Long answer: The subject is usually pronounced with a different intonation than the verb. The subject raises in tone and then drops again when the verb starts (and raises again). The "της" in "ο άνδρας της διαβάζει" therefore is pronounced in the same tone as "-ρας", while in "η άνδρας τής διαβάζει" it has the same tone as "δια-", so a lower tone. But all of this doesn't differ much from english or most european languages, so it should just come intuitively, so:
Short answer: don't worry.
When you have two possible words that are correct individually but not together that is considered a mistake. Here is an example:
The word "He" is correct right?
"eat" is also correct again right?
But put them together and say "He eat" Is that correct? No.
Well in Greek
"η" is a word ("the" for feminine nouns)
"άνδρας" ("man" masculine noun) is correct
But put them together and they are wrong. You can't use η with a masculine noun.
It can't really, this should only be "her husband reads a newspaper".
Her husband reads her a newspaper = Ο άντρας της της διαβάζει μια εφημερίδα.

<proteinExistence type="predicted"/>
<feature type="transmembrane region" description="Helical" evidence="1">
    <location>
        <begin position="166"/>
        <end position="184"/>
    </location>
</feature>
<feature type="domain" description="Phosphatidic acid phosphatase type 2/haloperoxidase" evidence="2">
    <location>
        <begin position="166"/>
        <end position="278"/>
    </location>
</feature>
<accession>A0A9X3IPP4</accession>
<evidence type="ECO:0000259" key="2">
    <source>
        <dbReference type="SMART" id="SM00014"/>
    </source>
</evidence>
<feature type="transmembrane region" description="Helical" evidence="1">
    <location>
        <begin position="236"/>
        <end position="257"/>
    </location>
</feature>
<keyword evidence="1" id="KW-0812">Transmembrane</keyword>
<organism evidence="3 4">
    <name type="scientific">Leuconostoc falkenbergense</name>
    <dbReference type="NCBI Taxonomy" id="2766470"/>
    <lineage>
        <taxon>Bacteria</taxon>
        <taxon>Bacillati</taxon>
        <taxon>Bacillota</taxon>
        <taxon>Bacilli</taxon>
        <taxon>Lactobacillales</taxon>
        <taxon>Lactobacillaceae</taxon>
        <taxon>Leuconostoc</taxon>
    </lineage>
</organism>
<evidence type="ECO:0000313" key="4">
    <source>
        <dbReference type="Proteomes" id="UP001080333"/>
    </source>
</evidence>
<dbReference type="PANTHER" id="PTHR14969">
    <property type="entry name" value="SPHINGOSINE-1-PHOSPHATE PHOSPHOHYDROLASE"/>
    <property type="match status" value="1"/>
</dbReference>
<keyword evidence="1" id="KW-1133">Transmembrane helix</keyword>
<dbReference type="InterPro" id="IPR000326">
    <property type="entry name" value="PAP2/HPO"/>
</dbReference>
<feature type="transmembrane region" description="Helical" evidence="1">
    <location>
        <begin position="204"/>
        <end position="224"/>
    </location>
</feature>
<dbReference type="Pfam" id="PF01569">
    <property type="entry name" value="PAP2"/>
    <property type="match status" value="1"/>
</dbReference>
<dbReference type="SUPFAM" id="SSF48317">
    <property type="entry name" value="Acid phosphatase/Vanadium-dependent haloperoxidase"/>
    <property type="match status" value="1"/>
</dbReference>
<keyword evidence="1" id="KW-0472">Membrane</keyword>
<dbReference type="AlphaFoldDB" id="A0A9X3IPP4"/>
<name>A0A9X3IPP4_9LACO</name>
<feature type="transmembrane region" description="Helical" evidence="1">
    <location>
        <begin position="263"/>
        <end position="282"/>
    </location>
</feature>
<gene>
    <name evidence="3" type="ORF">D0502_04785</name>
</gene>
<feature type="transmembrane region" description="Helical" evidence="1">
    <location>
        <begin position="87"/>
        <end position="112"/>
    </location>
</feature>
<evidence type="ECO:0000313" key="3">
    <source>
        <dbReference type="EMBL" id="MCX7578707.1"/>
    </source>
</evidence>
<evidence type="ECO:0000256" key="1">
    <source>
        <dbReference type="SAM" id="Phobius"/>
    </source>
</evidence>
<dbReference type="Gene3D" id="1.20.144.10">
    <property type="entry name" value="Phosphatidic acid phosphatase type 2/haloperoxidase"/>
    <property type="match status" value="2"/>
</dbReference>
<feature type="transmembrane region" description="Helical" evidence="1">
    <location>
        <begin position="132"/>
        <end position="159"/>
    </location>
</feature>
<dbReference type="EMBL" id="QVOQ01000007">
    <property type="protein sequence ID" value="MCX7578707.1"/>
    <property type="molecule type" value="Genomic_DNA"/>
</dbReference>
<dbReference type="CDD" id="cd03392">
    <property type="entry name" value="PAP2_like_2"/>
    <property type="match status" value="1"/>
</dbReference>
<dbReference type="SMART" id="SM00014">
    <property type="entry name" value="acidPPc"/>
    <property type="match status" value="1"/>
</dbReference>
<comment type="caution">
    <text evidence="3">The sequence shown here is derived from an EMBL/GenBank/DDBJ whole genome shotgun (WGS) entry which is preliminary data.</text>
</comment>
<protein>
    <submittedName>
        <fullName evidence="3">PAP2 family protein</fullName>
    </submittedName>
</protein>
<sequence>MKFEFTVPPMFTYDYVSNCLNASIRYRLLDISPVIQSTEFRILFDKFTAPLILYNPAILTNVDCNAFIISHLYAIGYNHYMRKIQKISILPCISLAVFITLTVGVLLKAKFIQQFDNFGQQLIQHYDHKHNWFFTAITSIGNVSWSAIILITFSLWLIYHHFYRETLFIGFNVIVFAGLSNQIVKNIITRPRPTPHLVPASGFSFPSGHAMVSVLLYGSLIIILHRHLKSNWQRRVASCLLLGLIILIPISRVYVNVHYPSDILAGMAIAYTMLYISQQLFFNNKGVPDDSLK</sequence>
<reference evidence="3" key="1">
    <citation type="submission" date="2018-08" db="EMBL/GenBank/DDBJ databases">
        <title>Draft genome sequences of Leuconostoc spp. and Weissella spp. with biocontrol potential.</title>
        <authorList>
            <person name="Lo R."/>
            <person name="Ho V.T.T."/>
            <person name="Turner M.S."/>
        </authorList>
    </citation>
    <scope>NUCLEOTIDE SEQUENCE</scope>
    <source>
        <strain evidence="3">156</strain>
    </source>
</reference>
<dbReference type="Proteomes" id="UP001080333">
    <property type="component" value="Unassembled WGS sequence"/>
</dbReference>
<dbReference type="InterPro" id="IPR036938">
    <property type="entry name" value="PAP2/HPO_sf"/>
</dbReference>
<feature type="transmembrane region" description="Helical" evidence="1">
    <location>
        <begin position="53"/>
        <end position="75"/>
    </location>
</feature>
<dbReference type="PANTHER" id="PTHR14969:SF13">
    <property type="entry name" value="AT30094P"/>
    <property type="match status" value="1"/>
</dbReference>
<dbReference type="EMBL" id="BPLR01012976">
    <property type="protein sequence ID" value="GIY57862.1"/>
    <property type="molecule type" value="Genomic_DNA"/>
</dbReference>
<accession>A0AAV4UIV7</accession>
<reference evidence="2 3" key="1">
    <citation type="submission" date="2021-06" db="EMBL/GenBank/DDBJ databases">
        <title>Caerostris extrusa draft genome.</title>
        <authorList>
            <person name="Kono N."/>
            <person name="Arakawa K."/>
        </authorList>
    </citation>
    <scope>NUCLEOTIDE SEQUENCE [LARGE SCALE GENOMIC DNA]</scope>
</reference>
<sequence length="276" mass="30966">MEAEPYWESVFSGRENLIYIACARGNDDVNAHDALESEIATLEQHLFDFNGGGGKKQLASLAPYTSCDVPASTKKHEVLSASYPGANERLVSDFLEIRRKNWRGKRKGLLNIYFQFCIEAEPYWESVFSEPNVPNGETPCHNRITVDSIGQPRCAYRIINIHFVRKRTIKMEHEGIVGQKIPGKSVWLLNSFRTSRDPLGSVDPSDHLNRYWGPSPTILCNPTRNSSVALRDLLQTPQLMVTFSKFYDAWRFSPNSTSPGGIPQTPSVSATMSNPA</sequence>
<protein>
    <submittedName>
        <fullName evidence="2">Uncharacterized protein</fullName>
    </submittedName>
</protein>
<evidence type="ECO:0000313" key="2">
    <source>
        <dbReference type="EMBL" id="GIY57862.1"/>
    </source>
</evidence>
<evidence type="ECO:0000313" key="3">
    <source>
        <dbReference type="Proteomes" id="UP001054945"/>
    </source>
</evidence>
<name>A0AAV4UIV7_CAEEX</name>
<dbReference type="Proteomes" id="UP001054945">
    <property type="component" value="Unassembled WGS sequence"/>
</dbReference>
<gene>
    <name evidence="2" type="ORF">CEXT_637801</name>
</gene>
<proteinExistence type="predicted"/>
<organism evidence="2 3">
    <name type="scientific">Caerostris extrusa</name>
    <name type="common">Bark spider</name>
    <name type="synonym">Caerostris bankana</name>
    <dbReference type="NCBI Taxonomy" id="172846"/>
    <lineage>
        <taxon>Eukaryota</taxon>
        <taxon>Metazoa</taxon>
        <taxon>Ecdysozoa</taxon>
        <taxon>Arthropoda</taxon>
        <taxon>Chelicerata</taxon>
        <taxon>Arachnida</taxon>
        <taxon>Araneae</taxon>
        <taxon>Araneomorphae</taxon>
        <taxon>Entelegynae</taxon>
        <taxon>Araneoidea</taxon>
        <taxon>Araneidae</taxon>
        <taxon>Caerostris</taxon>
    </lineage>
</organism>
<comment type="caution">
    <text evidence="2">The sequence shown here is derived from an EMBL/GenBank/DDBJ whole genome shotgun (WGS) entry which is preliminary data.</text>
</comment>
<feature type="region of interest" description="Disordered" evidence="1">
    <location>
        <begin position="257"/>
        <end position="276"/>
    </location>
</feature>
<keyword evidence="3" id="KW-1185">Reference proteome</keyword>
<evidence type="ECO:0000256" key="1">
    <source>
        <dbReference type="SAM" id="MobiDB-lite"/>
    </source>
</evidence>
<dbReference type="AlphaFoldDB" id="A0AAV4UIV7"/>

The man reads her a newspaper.= Ο άντρας τής διαβάζει μια εφημερίδα.
Please see my comment here for another example and the explanation on how words are grouped together just by adding an accent!
No, There two kinds of της so to speak, the possesive and the inderect object. One needs an accent mark (τής) and the other doesn't. When you use it to denote ownership (possesion) it goes unmarked. So "ο αντρας της διαβαζει" means "her man reads". Now, if you use it as an inderect object, it needs the accent mark, so "ο αντρας τής διαβαζει" means "the man reads to her".
You can always use both. In case you want to say "her man reads to her" it would be "ο αντρας της τής διαβαζει".
Hope I didn't bewildered you with my messy explenation. xD
The answer to this doesn't come from a single grammar lesson. It's a combination of the definite article, the personal pronoun and the possessives. Read this about the definite articles. As for the rest, please check out the "possessives" and the "personal pronouns" skill. There are many available discussions you can access by means of the search bar in the Greek discussions main menu.